0
$\begingroup$

Let

$$1=G_0\leq G_1\leq ... \leq G_{n-1} \leq G_n = G$$

be a central series of the group $G$. That is, $G_{i-1}/G_i\leq Z(G/G_i)$ for all $i$.

Let

$$1=Z_0(G)\leq Z_1(G)\leq ... $$

$$... \leq \gamma_2(G)\leq \gamma_1(G)=G$$

be the upper central series and the lower central series of a group $G$, respectively. I have proved $$G_i\leq Z_i(G), \gamma_{i+1}(G)\leq G_{n-i}$$

I was wondering if there is any example of a group such that has a central series which is different from the upper and the lower central series.

Also I would like to prove that for a nilpotent group of nilpotency class $c$, $$\gamma_{c+1-i}(G)\leq Z_i(G)$$ but I do not see it. (For this, I have been thinking on using that a nilpotent group of class $c$ satisfies $$Z_c(G)=G,\gamma_{c+1}(G)=1$$ would that be useful?)

Any help?

$\endgroup$
  • $\begingroup$ Probably the reason that nobody has answered is that it is unclear exactly what you are asking. You ask for an example in which "these three series" are all different. Which three series exactly? We have the upper central series, and the lower central series, but what exactly is your third series? You could ask for an example with at least three distinct central series - that would make sense. $\endgroup$ – Derek Holt Jan 23 at 8:54
  • $\begingroup$ I think that it is super clear. Let (---) be the central series (1), the upper central series (2) and the lower central series (3) of a group $G$. $\endgroup$ – idriskameni Jan 23 at 9:01
  • $\begingroup$ I agree that (2) and (3) are clear, but what do you mean by "the central series (1)"? $\endgroup$ – Derek Holt Jan 23 at 9:13
  • $\begingroup$ The definition of central series of a group is clear I think. Anyway, I have updated the post. $\endgroup$ – idriskameni Jan 23 at 9:27
  • 2
    $\begingroup$ Yes, the definition of a central series of a group is clear. But the group may have many different central series (or it may have none at all). So it makes no sense to write "the central series". How would anyone know which of the many diffetrent central series you meant? $\endgroup$ – Derek Holt Jan 23 at 9:58
2
+100
$\begingroup$

Consider $G=V\times D_8$ (direct product of Klein four group with the group of the square) of order 32. The lower central series is $1<1\times Z(D_8)<G$. The upper series is $1<V\times Z(D_8)<G$. And three additional central series are given by $1<H\times Z(D_8)<G$ where $H$ is any of the three order 2 subgroups of $V$. Thus $V\times D_8$ is an example of what you are looking for.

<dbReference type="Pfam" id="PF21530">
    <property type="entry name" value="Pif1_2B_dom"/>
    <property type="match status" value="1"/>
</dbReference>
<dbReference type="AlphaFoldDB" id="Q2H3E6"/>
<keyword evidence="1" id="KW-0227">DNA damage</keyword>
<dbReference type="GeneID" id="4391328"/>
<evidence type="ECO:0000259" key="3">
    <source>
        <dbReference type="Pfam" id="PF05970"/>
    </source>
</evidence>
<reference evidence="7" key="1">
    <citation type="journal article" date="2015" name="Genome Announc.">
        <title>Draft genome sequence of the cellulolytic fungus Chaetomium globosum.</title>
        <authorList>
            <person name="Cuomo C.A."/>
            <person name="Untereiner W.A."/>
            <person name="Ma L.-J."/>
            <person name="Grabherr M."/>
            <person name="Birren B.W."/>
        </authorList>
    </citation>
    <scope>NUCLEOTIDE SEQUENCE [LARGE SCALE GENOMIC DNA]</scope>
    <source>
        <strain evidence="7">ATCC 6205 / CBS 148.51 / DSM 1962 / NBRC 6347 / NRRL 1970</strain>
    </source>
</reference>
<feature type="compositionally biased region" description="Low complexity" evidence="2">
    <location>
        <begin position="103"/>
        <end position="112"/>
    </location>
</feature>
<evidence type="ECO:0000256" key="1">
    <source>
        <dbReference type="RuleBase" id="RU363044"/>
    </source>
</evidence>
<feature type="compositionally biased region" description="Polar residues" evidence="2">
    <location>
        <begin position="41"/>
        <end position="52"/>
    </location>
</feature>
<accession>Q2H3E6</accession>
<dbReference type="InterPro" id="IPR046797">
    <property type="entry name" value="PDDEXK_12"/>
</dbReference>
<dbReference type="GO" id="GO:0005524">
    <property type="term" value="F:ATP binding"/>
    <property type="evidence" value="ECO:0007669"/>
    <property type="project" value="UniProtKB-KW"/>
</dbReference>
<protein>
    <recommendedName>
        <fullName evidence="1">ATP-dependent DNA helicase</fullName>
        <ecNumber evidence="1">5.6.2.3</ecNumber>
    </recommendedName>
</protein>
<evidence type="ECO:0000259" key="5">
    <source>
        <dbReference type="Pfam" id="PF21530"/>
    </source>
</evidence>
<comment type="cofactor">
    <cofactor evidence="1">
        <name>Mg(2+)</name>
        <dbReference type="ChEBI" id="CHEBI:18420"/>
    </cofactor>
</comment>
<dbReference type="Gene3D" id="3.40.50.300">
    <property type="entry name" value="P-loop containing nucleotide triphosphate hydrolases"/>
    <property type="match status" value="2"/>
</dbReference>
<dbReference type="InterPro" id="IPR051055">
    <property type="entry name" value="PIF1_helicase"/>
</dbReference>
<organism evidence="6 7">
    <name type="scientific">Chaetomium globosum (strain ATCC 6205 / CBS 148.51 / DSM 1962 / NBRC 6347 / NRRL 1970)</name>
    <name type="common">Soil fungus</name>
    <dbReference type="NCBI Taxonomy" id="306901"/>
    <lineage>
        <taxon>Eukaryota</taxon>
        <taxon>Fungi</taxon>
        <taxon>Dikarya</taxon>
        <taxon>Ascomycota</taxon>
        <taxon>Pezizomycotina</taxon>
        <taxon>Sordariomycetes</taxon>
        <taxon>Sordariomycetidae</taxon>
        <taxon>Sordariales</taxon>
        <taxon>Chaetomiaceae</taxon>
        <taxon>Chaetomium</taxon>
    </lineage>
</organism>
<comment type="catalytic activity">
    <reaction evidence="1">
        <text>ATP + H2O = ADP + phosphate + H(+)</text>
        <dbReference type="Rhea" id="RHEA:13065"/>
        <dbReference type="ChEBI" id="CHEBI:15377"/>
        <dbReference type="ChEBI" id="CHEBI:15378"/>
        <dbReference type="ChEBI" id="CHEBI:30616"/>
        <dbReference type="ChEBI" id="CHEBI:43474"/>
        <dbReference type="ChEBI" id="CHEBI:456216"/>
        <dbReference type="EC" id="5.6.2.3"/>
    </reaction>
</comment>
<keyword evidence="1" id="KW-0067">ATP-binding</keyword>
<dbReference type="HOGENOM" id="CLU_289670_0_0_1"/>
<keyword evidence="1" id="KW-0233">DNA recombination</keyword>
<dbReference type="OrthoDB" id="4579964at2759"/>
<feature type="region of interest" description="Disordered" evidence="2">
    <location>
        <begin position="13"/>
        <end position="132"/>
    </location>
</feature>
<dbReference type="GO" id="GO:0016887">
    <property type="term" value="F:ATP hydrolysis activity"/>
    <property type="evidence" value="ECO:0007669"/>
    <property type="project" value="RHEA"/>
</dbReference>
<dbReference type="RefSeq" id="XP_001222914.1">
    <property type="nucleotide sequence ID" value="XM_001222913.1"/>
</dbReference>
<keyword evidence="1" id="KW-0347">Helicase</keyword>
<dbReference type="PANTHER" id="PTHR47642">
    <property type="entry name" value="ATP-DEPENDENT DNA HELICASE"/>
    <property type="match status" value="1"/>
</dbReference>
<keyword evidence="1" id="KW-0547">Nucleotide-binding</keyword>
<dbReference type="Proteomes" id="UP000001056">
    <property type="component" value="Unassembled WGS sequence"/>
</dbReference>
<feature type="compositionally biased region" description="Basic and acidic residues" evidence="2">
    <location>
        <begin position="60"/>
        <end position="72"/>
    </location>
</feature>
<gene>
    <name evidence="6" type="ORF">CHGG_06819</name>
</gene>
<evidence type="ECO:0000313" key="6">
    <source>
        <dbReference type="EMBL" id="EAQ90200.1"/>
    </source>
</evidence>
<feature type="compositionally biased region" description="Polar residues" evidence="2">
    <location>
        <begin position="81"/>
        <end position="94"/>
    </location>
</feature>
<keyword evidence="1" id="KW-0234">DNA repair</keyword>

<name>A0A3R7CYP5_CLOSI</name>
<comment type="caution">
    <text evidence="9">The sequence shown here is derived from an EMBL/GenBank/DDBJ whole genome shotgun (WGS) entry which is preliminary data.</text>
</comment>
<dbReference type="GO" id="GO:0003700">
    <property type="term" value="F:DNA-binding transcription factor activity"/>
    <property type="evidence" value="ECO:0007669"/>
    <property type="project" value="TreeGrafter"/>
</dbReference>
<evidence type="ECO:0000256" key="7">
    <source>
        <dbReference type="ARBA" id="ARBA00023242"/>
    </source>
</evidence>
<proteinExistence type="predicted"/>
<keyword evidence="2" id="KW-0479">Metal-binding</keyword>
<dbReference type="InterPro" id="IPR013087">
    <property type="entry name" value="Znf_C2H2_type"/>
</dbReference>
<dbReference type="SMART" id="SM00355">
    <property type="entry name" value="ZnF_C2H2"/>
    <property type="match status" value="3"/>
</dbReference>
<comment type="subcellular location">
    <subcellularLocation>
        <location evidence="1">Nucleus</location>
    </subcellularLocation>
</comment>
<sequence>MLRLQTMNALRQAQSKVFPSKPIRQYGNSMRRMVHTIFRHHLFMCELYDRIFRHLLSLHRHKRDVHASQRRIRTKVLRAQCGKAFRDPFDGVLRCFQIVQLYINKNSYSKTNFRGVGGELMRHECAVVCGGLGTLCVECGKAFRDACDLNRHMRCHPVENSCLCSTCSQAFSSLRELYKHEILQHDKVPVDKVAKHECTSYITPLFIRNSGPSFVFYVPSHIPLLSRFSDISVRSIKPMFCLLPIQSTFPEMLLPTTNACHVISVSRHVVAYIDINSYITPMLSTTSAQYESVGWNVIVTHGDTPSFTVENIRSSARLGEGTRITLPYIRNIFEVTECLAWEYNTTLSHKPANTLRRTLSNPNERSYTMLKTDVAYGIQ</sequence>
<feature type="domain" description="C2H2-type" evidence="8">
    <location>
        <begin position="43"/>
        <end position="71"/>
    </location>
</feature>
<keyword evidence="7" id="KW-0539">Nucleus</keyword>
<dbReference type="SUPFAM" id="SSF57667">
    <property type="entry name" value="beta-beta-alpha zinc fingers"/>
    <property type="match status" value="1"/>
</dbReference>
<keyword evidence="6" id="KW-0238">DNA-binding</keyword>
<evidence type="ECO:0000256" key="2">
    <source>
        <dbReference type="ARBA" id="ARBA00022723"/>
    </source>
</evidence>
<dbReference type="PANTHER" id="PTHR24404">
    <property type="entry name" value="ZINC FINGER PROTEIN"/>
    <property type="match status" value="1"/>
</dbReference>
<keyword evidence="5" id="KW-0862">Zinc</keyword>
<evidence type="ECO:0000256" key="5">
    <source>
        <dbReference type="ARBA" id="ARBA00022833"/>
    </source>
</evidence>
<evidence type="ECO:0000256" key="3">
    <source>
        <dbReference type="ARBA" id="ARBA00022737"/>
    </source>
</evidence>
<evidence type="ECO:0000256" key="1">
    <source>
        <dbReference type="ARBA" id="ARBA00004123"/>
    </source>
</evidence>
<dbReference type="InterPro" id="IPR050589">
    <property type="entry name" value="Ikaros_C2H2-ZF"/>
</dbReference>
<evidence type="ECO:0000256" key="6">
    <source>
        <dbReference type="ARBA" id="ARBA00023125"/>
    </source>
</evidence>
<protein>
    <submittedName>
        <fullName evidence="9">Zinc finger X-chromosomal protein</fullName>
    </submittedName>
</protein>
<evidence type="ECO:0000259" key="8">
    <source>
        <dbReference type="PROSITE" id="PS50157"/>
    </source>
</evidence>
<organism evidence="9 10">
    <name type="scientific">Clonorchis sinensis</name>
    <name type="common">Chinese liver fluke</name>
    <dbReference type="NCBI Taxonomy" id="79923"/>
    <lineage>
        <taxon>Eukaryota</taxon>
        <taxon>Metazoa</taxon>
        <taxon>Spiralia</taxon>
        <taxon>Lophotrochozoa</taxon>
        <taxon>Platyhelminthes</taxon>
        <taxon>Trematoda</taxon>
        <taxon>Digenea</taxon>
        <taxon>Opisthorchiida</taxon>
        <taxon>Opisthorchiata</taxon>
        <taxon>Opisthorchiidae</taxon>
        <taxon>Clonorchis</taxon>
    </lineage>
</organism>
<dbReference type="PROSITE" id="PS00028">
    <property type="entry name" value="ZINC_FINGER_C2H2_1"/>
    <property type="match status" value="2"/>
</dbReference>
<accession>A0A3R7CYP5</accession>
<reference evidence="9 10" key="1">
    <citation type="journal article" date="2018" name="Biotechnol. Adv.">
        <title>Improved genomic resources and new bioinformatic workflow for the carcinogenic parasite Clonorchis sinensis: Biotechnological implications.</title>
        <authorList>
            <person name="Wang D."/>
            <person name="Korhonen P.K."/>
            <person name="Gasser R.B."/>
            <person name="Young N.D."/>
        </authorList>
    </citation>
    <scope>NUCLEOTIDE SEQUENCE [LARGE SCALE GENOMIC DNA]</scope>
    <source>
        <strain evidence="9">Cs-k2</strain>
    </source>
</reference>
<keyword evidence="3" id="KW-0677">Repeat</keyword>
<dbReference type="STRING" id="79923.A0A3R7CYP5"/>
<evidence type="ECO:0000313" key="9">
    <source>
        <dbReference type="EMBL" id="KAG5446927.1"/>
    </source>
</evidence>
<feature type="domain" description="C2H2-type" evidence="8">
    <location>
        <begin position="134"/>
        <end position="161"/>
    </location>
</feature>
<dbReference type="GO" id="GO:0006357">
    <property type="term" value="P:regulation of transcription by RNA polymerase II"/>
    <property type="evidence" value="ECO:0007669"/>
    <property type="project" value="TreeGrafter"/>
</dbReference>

Note that I have answered the strict version of this problem, where the additional central series have the same lengths as the upper and lower series. If they are allowed to be longer, the problem is even easier.

As for why the upper series' terms always contain the corresponding lower series, this is a standard result you can find in many textbooks. The essential idea is to start at the top, noting that $G'=\gamma_2(G)$ is the smallest normal subgroup with abelian quotient, so that $Z_{c-1}(G)\ge \gamma_2(G)$. And continue by an easy induction.

$\endgroup$
  • $\begingroup$ There are also plenty of longer central series. $\endgroup$ – Derek Holt Jan 23 at 18:51
  • $\begingroup$ Can that be done with $G=D_4 \times \mathbb{Z}_2$? I have been trying but I can not figure it out. I have seen on internet that this is the easier counterexample. Can you help me with that one? Anyway, brilliant contribution. Thank you very much. $\endgroup$ – idriskameni Jan 23 at 19:13
  • $\begingroup$ Let me ask you some questions. To be a central series, it should satisfy $G_{i+1}/G_i \leq Z(G/G_i)$. I think that your example, does not satisfy that for the three central series. Does it? $\endgroup$ – idriskameni Jan 23 at 21:30
  • 1
    $\begingroup$ @idriskameni All the series I gave are central series. Since they have length 2, we just need $G_1=G_1/G_0\le Z(G/G_0)=Z(G)$ and $G/G_1\le Z(G/G_1)$. The first condition just says $G_1\le Z(G)$. The second condition just says $G/G_1$ i abelian, which is the same as $G_1\ge G'$ Since $Z(V\times D_8)=V\times Z(D_8)$ and $(V\times D_8)'=1\times Z(D_8)$, you can select $G_1$ to be any group containing $1\times Z(D_8)$ and contained in $V\times Z(D_8)$. Those are my examples. Nowhere do I mention the subgroup $\{1,a\}\times D_4$ (it would be $H\times D_8$ in my notation). Only you do that. $\endgroup$ – C Monsour Jan 24 at 1:42
  • 1
    $\begingroup$ As for $2 \times D_8$ (the other group you mention), the lower and upper central series are different, but the group is class 2 and $|Z(G):G'|=|(2\times 2)/(1\times 2)|=2$ there are no groups in between $Z(G)$ and $G'$ to use for $G_1$, so those are the only minimal length central series and you won't find a third one. (Note that $p$ is standard notation for the cyclic group of order $p$. $\Bbb{Z}_2$ denotes the 2-adic integers.. The cyclic group of order 2 is $2$, or $C_2$, or $\Bbb{Z}/\langle 2\rangle$ $\endgroup$ – C Monsour Jan 24 at 1:48

Your Answer

By clicking “Post Your Answer”, you agree to our terms of service, privacy policy and cookie policy

Not the answer you're looking for? Browse other questions tagged or ask your own question.